There are several effective ways to help LGBTQia youth who are experiencing homelessness.

Family Reconciliation


Host Homes

Adult shelters are almost always inappropriate for youth.  Youth fare best in shelters specifically for their needs, feel safer, and receive the most appropriate services and care.  There are FAR too few shelter beds for youth.  Even if youth knew where to find a shelter, felt safe enough to approach and walk through the doors - the need would far outweigh what actually exists.  Read about one initiative:  "Over 500,000 young people experience homelessness every year throughout our nation. Despite that staggering figure, there are only 4,000 youth shelter beds across the country. This forces the majority of homeless youth to struggle for survival on the streets. The National Campaign for Youth Shelter is a collaborative effort between the Ali Forney Center and the National Coalition for the Homeless to build a grassroots movement demanding a national commitment to house all the homeless youth in the country."

Rapid Rehousing
Rapid rehousing has proven to be effective for adults in many areas, and recently has become a strategy for addressing youth homelessness as well.  Rapid rehousing is most appropriate for youth who have little chance of family reconciliation, have independent living skills, and are ready to transition to a more stable, integrated living situation without their street family.  Learn more about rapid rehousing for youth from Point Source.

Street Outreach
There is a sizable population of youth that live "off grid" - they will often organize into street families and live together in a camp outdoors, in an abandoned building or "squat" or live together in some other type of shelter, such as an abandoned shed, railroad car, under an overpass, in a large storm drain, cave, and so on.  Quite often these street families stay out of sight for their safety, and may send a youth or pair of your to get needed supplies, such as food from a pantry, or a drop-in center for other supplies.  In some areas street outreach workers look for youth who may be homeless, and offer them food and supplies and connections to resources.  Other street outreach programs consist of a service tree, where youth communicate their needs for supplies and there is a common drop off place to help ensure that youth camps remain hidden.  Police, predators, traffickers and other adults are often feared by youth experiencing homelessness because of previous trauma and what they have heard from other youth.  There is safety in being hidden.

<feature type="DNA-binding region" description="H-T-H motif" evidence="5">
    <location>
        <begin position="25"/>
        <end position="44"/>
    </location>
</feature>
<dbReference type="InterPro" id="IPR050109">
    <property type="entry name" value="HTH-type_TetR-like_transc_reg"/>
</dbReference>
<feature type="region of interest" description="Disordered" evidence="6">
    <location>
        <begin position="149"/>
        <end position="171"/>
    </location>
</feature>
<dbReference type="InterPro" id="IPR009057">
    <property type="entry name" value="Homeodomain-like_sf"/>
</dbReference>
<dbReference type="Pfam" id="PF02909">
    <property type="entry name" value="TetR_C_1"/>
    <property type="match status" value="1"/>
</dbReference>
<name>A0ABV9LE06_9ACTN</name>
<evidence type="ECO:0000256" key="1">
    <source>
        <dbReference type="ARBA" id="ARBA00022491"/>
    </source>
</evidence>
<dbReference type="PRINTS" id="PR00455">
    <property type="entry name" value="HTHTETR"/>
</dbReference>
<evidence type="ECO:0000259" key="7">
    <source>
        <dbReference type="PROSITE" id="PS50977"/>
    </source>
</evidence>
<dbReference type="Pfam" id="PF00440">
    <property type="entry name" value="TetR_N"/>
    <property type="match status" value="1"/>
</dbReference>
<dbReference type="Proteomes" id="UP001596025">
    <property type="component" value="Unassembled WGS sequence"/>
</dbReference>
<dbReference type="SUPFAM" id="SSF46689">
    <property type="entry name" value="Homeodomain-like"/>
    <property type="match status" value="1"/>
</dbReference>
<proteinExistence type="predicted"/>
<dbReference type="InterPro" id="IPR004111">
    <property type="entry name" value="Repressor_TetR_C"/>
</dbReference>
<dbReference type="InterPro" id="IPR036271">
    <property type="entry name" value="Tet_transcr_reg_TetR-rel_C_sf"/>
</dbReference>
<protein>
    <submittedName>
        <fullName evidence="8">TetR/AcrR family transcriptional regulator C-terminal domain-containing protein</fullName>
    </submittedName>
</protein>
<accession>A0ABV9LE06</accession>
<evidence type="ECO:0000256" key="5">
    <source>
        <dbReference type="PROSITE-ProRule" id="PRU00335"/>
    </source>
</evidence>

Drop-in Services
In some communities specific drop-in services exist for homeless youth specifically.  In other communities, there may be youth-serving groups or church programs that youth experiencing homelessness can access.  If you are part of a service organization, be aware that some of the youth may be unstably housed or homeless.  Make helpful information about community resources and services readily available.  If you are able to keep a small food pantry, that can be a huge help, as can having new socks on hand, water bottles, and can openers, as well as gloves and hand warmers in cold climates.  A large percentage of youth have children - diapers are appreciated. Some communities make connections with thrift stores so that a youth in need can be gifted a voucher so that they can choose the clothing and supplies they most need.

Programatic Supports
Existing programs at drop-in centers, clubs, groups, etc. can be easily tweaked to become more helpful for youth experiencing homelessness.  Being aware that not all youth have a traditional home is the first step, the rest is up to you to think about how your program and services could be more welcoming and helpful.  When youth trust you they may open up and tell you their housing status, but assume nothing and make helps and resources available without any emotional baggage attached.